Yeah, yeah, yeah.

Joe:
Let’s react to it through the lens of creating the conditions for people to thrive in the workplace and understanding how men really want to show up for their newborn kids.

Alyssa:
So, well, I can honestly…I’m not on the Twitter. I…you know…

Joe:
You’re on the TikTok, I’m on the Twitter. Go ahead.

Alyssa:
I’m on…Yeah.

Joe:
Between the two of us, we’ve got it covered.

Alyssa:
Here are my thoughts. In terms of how we can look to these stories and these experiences for the betterment of us as leaders and humans, period, belonging to the human race. My first thought is that we have to look at the biases that we hold specific to caregiving. Period.

Joe:
Mm-hmm.

Alyssa:
It is absolutely an outgrowth of the patriarchy.

Joe:
Yes.

Alyssa:
And I’m not going to go off. I won’t go off. Okay?

Joe:
You can go off a little bit.

Alyssa:
It is absolutely an outgrowth of the patriarchy that there is no paternity leave.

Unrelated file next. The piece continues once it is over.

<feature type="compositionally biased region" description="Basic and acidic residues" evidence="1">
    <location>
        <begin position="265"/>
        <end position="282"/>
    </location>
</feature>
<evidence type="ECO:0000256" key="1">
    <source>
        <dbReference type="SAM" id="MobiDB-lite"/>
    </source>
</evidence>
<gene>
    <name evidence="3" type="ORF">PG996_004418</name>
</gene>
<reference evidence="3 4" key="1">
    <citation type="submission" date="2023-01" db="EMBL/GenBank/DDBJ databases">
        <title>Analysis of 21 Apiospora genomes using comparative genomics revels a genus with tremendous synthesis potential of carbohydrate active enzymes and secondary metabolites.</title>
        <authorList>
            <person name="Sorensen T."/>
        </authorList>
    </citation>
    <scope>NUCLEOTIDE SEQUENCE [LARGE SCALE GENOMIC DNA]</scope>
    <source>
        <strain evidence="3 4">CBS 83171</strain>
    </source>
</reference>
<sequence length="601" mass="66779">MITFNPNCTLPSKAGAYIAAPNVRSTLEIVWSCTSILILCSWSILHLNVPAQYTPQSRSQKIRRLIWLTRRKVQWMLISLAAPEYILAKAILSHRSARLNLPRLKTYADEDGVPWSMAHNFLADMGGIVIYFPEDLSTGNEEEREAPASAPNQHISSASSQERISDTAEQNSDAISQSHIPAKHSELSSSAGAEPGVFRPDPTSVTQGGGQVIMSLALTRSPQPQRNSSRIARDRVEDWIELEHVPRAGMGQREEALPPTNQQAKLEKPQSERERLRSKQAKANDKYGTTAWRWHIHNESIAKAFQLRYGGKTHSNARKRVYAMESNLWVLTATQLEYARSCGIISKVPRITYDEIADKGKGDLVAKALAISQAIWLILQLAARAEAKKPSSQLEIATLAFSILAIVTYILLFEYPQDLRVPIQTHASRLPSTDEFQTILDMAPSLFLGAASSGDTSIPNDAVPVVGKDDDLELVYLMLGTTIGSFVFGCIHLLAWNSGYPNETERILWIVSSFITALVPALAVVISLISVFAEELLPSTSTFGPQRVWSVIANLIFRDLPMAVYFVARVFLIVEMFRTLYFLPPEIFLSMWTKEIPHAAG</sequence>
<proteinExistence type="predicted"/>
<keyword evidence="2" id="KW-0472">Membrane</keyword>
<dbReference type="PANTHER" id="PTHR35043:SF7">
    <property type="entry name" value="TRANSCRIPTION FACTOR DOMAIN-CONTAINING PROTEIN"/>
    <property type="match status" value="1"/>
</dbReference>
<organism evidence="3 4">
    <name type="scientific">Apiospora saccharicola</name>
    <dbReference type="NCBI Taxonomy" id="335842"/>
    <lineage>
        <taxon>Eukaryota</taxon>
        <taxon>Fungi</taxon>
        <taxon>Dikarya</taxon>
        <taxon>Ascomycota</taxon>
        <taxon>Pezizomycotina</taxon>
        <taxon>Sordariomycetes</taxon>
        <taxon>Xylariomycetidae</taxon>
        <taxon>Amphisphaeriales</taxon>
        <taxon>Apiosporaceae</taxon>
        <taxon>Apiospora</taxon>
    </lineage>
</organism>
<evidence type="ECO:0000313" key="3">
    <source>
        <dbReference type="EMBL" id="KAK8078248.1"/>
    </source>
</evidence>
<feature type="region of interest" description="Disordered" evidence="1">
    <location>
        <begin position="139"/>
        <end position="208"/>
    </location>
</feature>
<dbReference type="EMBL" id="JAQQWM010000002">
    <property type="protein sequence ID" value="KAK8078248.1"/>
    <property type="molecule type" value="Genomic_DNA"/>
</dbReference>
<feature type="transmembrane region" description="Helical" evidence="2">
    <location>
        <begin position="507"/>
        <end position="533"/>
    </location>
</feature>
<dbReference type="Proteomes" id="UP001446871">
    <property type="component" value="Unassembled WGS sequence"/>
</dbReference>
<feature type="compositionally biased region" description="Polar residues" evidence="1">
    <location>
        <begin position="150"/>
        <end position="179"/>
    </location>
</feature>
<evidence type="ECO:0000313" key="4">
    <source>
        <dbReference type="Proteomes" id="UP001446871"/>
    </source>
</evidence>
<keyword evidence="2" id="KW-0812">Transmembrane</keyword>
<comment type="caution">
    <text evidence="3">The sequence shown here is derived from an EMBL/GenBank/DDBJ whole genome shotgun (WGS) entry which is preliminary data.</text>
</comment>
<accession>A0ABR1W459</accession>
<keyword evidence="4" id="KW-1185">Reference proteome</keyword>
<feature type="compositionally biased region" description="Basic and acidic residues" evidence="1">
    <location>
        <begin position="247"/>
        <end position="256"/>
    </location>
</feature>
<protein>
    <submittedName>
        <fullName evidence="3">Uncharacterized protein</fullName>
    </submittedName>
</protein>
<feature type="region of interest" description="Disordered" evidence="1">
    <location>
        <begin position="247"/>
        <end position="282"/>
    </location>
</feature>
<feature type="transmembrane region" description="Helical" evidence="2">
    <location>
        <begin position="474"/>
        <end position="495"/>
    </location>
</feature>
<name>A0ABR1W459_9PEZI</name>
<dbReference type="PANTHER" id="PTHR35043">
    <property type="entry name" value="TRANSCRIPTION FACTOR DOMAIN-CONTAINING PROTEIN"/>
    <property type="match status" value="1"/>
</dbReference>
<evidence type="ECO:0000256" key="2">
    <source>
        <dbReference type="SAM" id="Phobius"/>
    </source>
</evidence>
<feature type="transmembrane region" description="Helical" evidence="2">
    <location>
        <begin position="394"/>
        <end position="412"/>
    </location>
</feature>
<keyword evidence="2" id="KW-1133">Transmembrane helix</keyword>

Joe:
Yes.

Alyssa:
Paid paternity leave. Now…

Joe:
Can I…I don’t want to derail you for a second.

Alyssa:
Yup.

Joe:
But let’s…

Alyssa:
Go for it.

Joe:
It’s a travesty that there’s not paid parental leave period. Full stop.

Alyssa:
Correct. Absolutely. And, you know, for those of us that, you know, I’m obviously a few years removed from, you know, administering FMLA, but just to give a little bit of a background so that folks understand the logistics of what we’re talking about. FMLA is the Family Medical Leave Act. Okay.

Joe:
Mm-hmm.

Alyssa:
And for employers with more than 100 employees, they are required to give FLMA, okay. That is unpaid time.

Joe:
Right.

Alyssa: